As if there were any doubt that Steven Yeun is a jack-of-all-trades thespian worthy of his Minari Oscar nomination, he shows up in one of I Think You Should Leave’s funniest sketches as Jacob, a regular guy celebrating his birthday. Jacob’s birthday is going well until his buddy Lev (Robinson) senses that he didn’t like the present he gave him, and that he’s going to use the gift receipt to return it. To prove that he did like the present, Jacob consents to Lev eating the gift receipt, which immediately causes him to get really sick, which he then blames on the birthday boy for not using enough toilet paper after a Sloppy Mudpie (a euphemism for poop that been has permanently lodged into my brain). Rather than call out Lev for his seemingly irrational behavior, the party turns on Jacob when another partygoer doesn’t get sick eating a different gift receipt in a control experiment. Yeun elicits plenty of sympathy from the viewer as the straight man in the sketch whose birthday gets unnecessarily ruined, but that just makes the final twist even more satisfying: Jacob did, in fact, use too small a slice for his Sloppy Mudpie. It turns out Jacob is just as untrustworthy of Yeun’s character in Burning.
11. “Biker Guy” (“Biker Guy”)
A stereotypical biker exuding childlike glee at the sight of a motorcycle is amusing on its own, thanks to Robinson’s wacky appearance highlighted by torso-length hair and beard. But this endearingly stupid sketch reveals itself to be even weirder than its initial impression, since the dude describes a bike as a motorcycle with no motor and a car as two motorcycles with a little house in the middle. From that setup, it’s only appropriate that a Greyhound bus causes Robinson’s character to experience something between an existential crisis and an orgasm:
Robinson’s mannerisms over seeing mundane vehicles are so out of this world that it should come as no surprise that the character is actually an alien from a species that’s just, like, really into motorcycles. Woooaaahhh.
10. The Funeral Organist (“New Joe”)
One of the best sketches carried by a guest star, “New Joe” is a silly showcase for the late Fred Willard, who shows up as a replacement organist for a funeral. Instead of playing somber music for the occasion, Willard performs what amounts to a one-man carnival—complete with smashing plates, loud honking, and literal bells and whistles. These few minutes are a fitting encapsulation of Willard’s comedic genius at playing absurd scenarios totally straight, punctuated by his character saying to the mourners, without a hint of irony, “My condolences.”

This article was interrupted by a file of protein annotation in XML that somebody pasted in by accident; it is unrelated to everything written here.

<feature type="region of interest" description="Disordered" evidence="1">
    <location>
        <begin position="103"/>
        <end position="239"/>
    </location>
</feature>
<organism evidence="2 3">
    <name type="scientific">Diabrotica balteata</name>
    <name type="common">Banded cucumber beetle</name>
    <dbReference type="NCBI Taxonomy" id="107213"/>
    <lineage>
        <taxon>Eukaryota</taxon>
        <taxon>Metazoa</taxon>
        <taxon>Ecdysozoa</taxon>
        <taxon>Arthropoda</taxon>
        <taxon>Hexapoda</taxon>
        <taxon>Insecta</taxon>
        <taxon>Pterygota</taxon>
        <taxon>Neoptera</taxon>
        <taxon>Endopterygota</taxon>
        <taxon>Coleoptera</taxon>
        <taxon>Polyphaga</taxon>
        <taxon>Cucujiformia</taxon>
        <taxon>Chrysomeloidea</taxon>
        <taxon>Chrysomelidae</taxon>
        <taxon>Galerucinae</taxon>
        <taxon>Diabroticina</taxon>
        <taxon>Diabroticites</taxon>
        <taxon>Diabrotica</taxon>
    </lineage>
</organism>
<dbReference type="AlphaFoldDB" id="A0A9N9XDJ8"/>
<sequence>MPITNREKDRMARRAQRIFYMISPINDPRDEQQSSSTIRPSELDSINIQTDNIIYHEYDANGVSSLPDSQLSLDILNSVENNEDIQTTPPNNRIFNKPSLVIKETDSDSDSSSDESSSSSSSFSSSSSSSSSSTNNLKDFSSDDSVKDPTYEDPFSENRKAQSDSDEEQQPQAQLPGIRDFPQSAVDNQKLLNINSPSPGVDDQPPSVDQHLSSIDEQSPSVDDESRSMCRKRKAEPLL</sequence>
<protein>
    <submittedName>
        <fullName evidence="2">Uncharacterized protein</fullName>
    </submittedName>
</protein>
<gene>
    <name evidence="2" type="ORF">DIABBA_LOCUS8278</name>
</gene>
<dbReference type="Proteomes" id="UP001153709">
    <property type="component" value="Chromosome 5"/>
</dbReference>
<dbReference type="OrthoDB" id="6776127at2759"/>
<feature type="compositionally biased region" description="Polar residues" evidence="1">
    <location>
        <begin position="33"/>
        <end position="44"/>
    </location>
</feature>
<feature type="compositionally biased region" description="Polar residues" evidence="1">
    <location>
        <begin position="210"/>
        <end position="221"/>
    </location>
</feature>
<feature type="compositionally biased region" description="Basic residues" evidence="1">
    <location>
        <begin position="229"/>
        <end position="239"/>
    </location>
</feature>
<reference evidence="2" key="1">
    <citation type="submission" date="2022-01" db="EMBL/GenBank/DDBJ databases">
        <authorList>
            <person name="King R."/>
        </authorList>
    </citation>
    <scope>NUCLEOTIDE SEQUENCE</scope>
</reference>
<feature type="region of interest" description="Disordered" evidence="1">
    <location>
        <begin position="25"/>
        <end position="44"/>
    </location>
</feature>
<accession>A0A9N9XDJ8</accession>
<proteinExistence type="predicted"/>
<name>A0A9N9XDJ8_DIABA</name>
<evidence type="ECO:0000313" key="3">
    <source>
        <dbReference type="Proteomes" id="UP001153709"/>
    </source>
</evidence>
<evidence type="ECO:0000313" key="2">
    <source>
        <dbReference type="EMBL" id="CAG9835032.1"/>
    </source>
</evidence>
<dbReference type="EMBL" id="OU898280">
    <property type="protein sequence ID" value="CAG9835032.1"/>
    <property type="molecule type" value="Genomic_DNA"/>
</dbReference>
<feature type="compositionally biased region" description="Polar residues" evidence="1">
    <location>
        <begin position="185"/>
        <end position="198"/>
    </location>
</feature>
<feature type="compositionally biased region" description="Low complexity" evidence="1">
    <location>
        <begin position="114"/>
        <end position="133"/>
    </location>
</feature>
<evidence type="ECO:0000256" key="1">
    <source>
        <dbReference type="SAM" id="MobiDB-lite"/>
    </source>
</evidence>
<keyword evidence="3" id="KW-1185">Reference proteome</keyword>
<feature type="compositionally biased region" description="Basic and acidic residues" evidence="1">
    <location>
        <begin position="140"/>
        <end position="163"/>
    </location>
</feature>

9. The Honk If You’re Horny Guy (“Traffic”)
Conner O’Malley doesn’t have a ton of screen time across I Think You Should Leave’s first season, but boy does he make every second of it count. (He’ll feature again in this ranking, for good reason.) In “Traffic,” O’Malley plays someone driven to intense desperation after spotting a “Honk If You’re Horny” bumper sticker, taking the message as an invitation and trailing the car for over a full day. On paper, this sketch doesn’t seem particularly creative—its humor all comes down to O’Malley flailing around like his character’s life actually depends on whether or not he can satisfy his horny urges. But he more than delivers:
8. Charlie, Who Looked Like a Fool (“Which Hand”)
Could a magic act destroy a marriage? That’s how quickly the drama escalates in this date-night sketch when Charlie (Robinson) is made the butt of the joke during a magician’s act. Charlie shrugs it off, but his wife, Brenda (Cecily Strong at the top of her game), won’t let the disrespect slide, going so far as to say that, while they won’t get divorced until the kids are out of the house, she’ll make sure they don’t respect him. Strong’s wild commitment makes this sketch briefly feel like a Noah Baumbach movie, but it’s Charlie trying to stand up for himself at the magician’s next show—“I don’t have a boy dick!” he says with visible insecurity—that levels up the cringiness. The sketch’s last-second freeze frame is also the underlying message of Christopher Nolan’s The Prestige:
7. The Old Man on the Plane (“The Man”)
There aren’t many things more deflating than boarding a plane and realizing that you’re seated next to a person who’s clearly a bit off. That’s the crux of this sketch, which sees a honeymooning couple sharing an aisle with a man (Will Forte) who has a menacing air about him. (Not gonna lie, he looks like a creepy caretaker from a Scooby-Doo mystery.) The initial tone of the sketch implies that Forte’s character is planning something sinister, which is subverted in typically weird fashion: The man has held a grudge against Robinson’s groom since he was an infant who kept him awake on a flight to London years ago—an event that ruined his trip to his “beloved Buckingham Palace.” The man’s revenge boils down to wailing like a baby so his now-adult nemesis can’t get any shut-eye. Few performers can nail the pivot from scary to just plain silly like Forte, whose character suffers the ultimate indignity of being moved to his proper seat before takeoff—far away from the newlyweds. You hate to see it.